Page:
In 1943, after attempting and failing to make a career out of photography, Withers enlisted in the armed forces and trained at the Army School of Photography at Camp Sutton, North Carolina. During his service, he practiced camera and darkroom skills by making portraits of fellow servicemen in Saigon. When he returned to Memphis in the late 1940s, he earned a modest living photographing the Black community there through pictures of sporting events, images of performers and audiences at nightclubs, and family portraits. In 1948, Withers became one of Memphis’s “original nine” Black police force, putting his studio photography aside.
Following the murder of 14-year-old Emmett Till in 1955, reporters—both Black and white—flocked to Sumner, Mississippi, where the trial was held. Withers, who had been struggling to reestablish his studio business after his stint with the police force, embraced the opportunity to document an event of great personal importance to him. During the trial, Withers met Medgar Evers, an activist with whom he would work closely on subsequent civil rights cases and events. His work reached people across the nation in papers such as the Chicago Tribune, Memphis’ own Tri-State Defender, and New York Amsterdam News.
Withers’s I Am A Man, taken during the Memphis sanitation worker’s strike of 1968, is one of the most recognizable images from the Civil Rights Movement. At the time of the strike, racial tensions were high over inequalities in pay, distribution of work, and opportunities for advancement that ran along racial lines. When two Black men died on the job, and their families received only $500 in funeral expenses, the workers went on strike; organizations such as the Student Non-Violent Coordinating Committee, Community on the Move for Equality, and the Invaders rallied behind them. As a resident of Memphis and an influential member of its Black community, Withers helped plan the march; in fact, he even made some of the iconic “I Am a Man” signs—a rallying cry based on “Am I not a man and a brother?” used by abolitionists in the 18th and 19th centuries—seen here. The image is made more poignant since the strike took place one week before the assassination of its champion, Rev. Martin Luther King, Jr.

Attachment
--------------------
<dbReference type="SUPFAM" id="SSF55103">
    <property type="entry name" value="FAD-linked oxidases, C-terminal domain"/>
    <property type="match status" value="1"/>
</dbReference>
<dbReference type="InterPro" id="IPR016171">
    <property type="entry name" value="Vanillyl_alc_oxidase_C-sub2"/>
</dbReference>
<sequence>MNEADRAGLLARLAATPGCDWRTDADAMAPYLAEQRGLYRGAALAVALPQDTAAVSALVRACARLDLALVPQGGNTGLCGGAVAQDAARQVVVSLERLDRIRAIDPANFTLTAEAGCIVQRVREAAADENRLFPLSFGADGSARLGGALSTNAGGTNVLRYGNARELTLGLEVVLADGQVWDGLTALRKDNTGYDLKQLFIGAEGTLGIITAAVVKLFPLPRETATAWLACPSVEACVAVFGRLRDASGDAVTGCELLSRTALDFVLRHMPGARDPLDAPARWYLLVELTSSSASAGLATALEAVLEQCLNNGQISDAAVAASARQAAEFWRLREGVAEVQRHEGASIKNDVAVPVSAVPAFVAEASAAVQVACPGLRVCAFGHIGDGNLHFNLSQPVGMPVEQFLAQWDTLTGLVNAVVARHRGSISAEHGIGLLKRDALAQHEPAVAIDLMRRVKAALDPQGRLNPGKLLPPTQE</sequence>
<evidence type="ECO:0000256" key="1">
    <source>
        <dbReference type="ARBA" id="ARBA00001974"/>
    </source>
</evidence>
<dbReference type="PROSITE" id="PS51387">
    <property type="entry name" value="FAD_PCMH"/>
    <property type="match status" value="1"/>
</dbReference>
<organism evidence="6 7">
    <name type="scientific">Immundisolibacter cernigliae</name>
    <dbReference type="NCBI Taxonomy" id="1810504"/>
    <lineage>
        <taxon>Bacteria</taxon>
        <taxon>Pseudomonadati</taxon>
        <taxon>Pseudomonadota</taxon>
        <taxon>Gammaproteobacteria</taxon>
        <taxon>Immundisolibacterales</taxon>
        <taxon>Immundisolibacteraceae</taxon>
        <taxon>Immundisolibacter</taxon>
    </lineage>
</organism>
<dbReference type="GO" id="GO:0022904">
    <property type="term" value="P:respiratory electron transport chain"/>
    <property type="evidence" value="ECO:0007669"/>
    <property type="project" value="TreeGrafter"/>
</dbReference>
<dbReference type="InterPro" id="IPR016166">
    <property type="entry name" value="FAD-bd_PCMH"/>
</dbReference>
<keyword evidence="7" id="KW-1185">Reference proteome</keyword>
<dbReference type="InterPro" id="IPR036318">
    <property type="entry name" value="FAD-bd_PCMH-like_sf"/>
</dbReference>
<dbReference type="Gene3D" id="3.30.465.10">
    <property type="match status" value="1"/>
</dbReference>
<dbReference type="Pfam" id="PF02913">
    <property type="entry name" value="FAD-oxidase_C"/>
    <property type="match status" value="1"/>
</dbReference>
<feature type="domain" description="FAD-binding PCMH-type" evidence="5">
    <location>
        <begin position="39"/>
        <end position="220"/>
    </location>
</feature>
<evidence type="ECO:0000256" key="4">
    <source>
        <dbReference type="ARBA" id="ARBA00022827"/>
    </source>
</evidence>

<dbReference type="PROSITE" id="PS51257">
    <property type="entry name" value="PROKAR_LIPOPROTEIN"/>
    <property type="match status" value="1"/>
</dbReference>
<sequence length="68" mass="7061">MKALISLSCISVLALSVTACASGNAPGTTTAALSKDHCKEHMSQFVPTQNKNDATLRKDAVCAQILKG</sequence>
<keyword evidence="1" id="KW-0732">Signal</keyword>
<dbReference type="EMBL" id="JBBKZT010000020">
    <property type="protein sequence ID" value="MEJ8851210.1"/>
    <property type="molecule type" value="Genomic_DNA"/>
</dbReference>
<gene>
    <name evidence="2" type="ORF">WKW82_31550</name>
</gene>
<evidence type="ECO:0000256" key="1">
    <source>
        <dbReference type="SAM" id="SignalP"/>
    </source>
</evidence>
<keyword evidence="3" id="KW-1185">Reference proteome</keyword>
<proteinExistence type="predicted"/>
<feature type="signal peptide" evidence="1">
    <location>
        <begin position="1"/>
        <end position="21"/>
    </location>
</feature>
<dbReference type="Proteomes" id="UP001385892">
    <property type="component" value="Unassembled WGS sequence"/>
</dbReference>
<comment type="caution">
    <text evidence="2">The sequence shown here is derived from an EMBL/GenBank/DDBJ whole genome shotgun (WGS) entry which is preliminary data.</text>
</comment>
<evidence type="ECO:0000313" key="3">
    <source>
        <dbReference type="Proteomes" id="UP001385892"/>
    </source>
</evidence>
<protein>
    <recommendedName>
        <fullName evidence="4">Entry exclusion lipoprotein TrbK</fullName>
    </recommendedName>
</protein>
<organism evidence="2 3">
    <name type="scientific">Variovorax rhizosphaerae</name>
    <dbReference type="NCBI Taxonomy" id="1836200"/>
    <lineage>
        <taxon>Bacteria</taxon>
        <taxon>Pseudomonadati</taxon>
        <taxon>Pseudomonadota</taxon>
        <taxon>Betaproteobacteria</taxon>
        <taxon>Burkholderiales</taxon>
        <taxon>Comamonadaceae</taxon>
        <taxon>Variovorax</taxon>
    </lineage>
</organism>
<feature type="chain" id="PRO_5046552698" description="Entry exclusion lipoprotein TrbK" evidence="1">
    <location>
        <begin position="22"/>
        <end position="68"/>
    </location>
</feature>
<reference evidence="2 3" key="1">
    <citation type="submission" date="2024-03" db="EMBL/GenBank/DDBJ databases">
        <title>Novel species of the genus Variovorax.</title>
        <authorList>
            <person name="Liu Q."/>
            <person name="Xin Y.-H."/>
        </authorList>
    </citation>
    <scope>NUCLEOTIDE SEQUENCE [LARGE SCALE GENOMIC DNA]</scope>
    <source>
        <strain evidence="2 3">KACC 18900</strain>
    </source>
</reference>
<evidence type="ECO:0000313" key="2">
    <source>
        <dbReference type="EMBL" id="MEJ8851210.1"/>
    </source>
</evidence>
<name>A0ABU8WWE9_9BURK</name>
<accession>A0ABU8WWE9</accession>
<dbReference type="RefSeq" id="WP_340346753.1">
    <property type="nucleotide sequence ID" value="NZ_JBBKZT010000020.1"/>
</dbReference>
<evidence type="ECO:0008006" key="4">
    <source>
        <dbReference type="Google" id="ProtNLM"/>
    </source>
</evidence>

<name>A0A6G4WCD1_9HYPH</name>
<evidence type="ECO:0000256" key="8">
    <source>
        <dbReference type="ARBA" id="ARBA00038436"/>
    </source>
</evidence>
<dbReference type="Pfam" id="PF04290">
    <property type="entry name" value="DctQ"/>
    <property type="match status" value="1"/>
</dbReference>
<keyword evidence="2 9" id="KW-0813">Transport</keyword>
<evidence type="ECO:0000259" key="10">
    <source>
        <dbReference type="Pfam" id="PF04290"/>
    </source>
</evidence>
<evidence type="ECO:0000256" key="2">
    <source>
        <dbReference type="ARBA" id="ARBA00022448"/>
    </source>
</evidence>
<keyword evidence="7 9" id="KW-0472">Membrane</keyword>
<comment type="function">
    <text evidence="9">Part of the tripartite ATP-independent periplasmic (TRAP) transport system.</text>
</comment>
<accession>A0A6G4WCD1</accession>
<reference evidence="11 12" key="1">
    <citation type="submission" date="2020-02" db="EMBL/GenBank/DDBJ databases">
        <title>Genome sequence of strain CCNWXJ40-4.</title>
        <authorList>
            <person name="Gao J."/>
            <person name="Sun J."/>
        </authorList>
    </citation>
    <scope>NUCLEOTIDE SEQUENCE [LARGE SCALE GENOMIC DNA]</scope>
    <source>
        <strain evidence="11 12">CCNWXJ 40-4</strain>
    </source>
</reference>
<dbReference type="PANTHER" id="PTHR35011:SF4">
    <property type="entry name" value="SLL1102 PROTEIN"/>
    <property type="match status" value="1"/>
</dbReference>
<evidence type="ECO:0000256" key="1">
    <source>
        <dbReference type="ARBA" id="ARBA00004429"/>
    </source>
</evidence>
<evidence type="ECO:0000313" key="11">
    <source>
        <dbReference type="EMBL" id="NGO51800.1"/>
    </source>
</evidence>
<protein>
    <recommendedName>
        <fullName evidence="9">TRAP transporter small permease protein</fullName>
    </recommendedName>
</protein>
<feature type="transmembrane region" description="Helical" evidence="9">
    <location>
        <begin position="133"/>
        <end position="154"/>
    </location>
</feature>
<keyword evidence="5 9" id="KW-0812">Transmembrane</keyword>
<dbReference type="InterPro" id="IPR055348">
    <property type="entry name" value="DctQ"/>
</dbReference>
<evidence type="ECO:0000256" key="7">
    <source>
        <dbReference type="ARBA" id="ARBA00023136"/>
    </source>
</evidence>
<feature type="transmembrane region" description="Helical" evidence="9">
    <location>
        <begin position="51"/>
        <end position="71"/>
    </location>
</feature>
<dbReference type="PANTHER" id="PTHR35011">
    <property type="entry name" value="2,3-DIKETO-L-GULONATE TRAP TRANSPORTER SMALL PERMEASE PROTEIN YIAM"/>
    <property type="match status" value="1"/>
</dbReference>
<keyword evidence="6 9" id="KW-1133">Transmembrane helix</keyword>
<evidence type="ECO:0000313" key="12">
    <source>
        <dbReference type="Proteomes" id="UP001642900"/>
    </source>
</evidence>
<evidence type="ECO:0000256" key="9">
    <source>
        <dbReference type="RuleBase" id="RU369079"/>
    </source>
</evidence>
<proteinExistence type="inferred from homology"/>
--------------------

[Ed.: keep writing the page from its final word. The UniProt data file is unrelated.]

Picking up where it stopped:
—Tyler Pratt, education—visitor engagement intern, summer 2013
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